If you have come along in your chemistry instruction, you've encountered the topic of chemical bonds between atoms and molecules, and maybe you even learned the names of a few (which are quite cool, in fact). But if someone asked you to give three reasons for chemical bond formation, would you be able to help your curious friend?
There are a number of types of chemical bonds, as you'll learn, but all bonds between atoms form for the same essential reason: the opportunity for the atoms involved to complete their outermost electron shells, or valence shells. Like a lot of the living beings atoms make up, no type of atom (and there are 118 individual kinds, called elements) is in its most comfortable state while existing alone.
Basics of the Atom
All atoms have one or more protons, neutrons and electrons, except for hydrogen, which consists of one one proton and one electron. The number of protons and electrons is equal in neutral atoms and determines their individual identity, i.e., what element each of them is.
Because protons are positively charged while electrons carry a negative charge equal in magnitude to the proton's charge, the atom itself is neutral, as neutrons, befitting their name, have no charge. On the other hand, protons and neutrons are very similar in mass and occupy the center of the atom at the nucleus. The electrons are about 2,000 times less massive than the already tiny protons and neutrons.
Electrons are conceived of as flitting about some distance from the nucleus in quantized energy levels. Being on the ill-defined outer fringes of atoms, they are the subatomic particles that participate in chemical bonding.
The Classification of Chemical Bonds
There are three basic ways (or four, depending on your level of permissiveness) in which atoms can form a chemical bond; examples of each are given below.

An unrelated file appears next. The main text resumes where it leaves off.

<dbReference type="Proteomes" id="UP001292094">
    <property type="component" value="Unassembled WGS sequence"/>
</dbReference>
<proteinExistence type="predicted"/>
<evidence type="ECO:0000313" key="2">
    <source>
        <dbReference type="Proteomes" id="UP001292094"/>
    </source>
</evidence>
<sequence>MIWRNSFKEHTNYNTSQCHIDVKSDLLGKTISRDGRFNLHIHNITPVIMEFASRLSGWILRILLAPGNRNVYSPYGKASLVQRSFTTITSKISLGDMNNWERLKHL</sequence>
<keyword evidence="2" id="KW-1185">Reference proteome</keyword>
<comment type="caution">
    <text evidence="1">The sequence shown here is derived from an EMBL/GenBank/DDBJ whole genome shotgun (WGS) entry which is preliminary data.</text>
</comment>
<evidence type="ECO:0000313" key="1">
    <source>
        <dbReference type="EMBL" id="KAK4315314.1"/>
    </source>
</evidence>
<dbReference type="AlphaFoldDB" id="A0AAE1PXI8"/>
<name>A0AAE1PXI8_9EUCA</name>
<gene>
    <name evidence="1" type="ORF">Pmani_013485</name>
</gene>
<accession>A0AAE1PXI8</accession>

The covalent bond: One reason atoms form bonds is that they are able to share electrons with other atoms to complete the valence shells of both. The valence shells of the lightest two elements, hydrogen and helium, can hold up to two electrons; the valence shells of most of the familiar elements can accommodate eight electrons. A water molecule, H2O, consists of three atoms and two identical covalent H–O bonds.
The ionic bond: A second reason atoms form bonds is that they are able to donate electrons to, or receive electrons from, other atoms to complete their respective valence shells. These bonds are usually stronger than covalent bonds because of the electronegativity difference between them (the physical impetus for a "donation" rather than a "sharing"). NaCl, or sodium chloride, is an ionic compound.
The metallic bond: A third reason atoms form bonds is that in some elements, called metals, the electrons in atoms in the same "neighborhood" wander far from their nuclei and become part of an "electron sea" in which the highest-energy electrons are not distinctly associated with any one parent nucleus. This occurs when metal is found in its monatomic form, that is, bonded only to itself; this is what is meant by "pure gold" or "pure platinum."
The hydrogen "bond": Hydrogen atoms, which in some molecules carry a slight positive charge, can form strong electrostatic attractions to negatively charged atoms on adjacent molecules. This occurs in liquids such as water, where these bonds account for water's unusually high boiling point among lightweight room-temperature liquids.
Why Do Atoms "Want" Full Valence Shells?
In brief, atoms are more "comfortable," or settled, from the standpoint of sheer energy when their valence shells are complete. While the analogy is imperfect, imagine a boulder being kept at the top of a mountain by unstable soil.
While the boulder can physically exist in this state while duly supported by dirt and rocks, if it had its "way," gravity would pull the rock toward the lowest available elevation to bring its potential energy to a minimal value.
About the Author
Kevin Beck holds a bachelor's degree in physics with minors in math and chemistry from the University of Vermont. Formerly with ScienceBlogs.com and the editor of "Run Strong," he has written for Runner's World, Men's Fitness, Competitor, and a variety of other publications. More about Kevin and links to his professional work can be found at www.kemibe.com.